I'm in serious love with my apartment; it was the luckiest of Craigslist scores. On the top floor of a beautiful old Montreal triplex it has all the classic architectural details of my Villeray neighborhood: stained glass windows, hardwood floors, a textured plaster relief finish in the living room, and blessedly, rent control. Oh and one other thing: uninsulated floors. It's drafty and cold as hell in here. That is, if hell was cold and made you want to wear slippers and swaddle yourself in Hudson's Bay blankets and have a cat on your lap at all times for use as a living hot water bottle. My home-alone attire mostly consists of weird shawls and old pilly cashmere sweaters and Hudson pants. It was time to up my sweater game, stat, if only to avoid the raised eyebrow of monsieur for the de-rigeur giant pilly-sweatered marshmallow look I'd otherwise be rocking (the blessing and curse of French men is that they always notice what you're wearing, and are not shy about saying "uh, non").
So, when I saw Tilly's squishy Coco sweatshirt a few months ago I went "mais oui mais oui mais oui". This is one of my TNT patterns (see here and here) and I was really jazzed to give it a winter vibe. I had 5 yards of this fleecy grey marle in my stash waiting for a new project (yes, grey marle is my new favourite colour - it goes with everything, even pink velvet leggings) and one night in February when I was feeling too antsy to just relax at the end of the day with Broad City, I whipped this little number up. 3 hours, tops.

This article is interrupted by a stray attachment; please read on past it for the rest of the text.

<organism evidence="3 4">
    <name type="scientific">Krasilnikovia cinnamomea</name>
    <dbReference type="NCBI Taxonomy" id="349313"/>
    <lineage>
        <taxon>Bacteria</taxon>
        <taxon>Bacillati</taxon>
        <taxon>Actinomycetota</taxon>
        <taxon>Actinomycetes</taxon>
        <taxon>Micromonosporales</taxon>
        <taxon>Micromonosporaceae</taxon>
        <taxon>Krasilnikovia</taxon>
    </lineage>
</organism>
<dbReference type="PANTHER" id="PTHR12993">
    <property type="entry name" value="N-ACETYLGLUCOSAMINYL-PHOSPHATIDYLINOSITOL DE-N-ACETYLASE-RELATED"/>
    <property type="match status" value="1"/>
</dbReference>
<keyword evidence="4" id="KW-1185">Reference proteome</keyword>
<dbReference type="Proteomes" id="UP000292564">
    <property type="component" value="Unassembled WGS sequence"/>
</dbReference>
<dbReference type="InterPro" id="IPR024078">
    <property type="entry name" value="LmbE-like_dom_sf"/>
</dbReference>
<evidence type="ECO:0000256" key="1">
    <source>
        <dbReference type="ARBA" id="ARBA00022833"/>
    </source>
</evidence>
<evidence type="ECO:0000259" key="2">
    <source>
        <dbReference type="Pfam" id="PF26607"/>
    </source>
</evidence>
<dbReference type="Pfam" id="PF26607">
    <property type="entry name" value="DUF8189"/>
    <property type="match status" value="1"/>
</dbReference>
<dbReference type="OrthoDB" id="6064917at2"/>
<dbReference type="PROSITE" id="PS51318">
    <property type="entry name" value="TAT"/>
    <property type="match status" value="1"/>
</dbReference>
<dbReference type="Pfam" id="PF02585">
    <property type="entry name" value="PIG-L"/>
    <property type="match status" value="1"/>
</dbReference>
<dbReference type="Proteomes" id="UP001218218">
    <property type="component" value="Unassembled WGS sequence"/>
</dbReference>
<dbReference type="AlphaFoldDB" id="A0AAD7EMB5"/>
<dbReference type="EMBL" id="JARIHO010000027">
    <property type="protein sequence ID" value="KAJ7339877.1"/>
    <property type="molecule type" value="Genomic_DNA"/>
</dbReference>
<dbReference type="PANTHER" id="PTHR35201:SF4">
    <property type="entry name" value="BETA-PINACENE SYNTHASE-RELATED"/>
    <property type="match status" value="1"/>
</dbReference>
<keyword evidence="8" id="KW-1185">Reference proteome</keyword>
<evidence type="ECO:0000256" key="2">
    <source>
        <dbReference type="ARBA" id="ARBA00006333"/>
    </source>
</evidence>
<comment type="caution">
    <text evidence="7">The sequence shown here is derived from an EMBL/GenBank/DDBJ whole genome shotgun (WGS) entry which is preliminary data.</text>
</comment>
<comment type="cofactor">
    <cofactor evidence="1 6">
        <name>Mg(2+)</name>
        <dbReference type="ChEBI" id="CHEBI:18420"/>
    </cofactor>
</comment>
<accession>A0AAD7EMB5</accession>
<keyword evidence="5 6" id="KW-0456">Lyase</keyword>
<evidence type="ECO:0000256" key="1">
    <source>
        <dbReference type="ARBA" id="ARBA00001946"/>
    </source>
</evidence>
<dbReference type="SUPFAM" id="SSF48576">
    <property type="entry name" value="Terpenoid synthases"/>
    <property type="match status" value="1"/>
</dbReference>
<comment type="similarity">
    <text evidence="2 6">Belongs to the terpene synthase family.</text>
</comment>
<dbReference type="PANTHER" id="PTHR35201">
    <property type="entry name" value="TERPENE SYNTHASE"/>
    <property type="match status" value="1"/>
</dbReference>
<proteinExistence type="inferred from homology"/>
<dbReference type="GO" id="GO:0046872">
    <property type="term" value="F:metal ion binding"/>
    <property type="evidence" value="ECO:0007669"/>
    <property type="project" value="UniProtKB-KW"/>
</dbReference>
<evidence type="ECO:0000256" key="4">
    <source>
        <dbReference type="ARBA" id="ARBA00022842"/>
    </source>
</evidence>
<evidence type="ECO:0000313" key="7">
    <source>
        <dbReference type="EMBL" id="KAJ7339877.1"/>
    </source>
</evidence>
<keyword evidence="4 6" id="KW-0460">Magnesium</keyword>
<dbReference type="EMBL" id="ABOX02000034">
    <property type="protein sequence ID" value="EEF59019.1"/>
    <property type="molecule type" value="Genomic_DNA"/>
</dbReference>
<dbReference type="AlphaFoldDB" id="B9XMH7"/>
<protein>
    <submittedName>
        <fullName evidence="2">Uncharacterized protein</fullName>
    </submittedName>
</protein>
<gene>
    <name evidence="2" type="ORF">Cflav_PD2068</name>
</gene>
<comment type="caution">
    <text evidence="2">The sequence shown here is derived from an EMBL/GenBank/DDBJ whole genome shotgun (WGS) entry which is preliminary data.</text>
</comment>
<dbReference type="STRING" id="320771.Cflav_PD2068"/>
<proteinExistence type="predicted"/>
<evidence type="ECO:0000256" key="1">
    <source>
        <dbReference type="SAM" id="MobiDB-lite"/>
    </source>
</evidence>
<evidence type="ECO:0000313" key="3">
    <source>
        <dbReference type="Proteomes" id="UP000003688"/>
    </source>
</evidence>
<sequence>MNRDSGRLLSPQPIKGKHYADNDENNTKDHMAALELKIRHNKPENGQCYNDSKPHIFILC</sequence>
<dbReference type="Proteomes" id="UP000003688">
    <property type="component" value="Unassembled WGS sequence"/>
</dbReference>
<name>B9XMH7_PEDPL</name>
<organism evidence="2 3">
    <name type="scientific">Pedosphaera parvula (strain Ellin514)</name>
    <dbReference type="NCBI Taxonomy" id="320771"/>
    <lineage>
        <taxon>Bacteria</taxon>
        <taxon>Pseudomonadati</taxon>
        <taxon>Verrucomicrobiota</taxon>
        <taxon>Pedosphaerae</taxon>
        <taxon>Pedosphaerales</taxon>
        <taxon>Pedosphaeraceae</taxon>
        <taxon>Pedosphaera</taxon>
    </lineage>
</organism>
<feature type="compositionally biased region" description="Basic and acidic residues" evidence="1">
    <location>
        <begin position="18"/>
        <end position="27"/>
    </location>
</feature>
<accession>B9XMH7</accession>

As per Tilly's suggestion I lengthened the cowl piece by about 3". I serged everything except for the side seams. Since I wanted to do a split hem at the hip, I just pressed the seam allowances flat. Fleece doesn't unravel and the fabric is thick so it helped to reduce bulk. The funnel and hem were secured with a simple double needle stitch. Easy peasy.
Needless to say, I've been wearing this A LOT. I love how the classic, gamine vibe of the Coco pattern elevates the fabric into something a little more chic. I feel much less bummy wearing this than my Shack Up Inn sweatshirt. The beauty of sewing? It can make even your laziest clothes look elegant.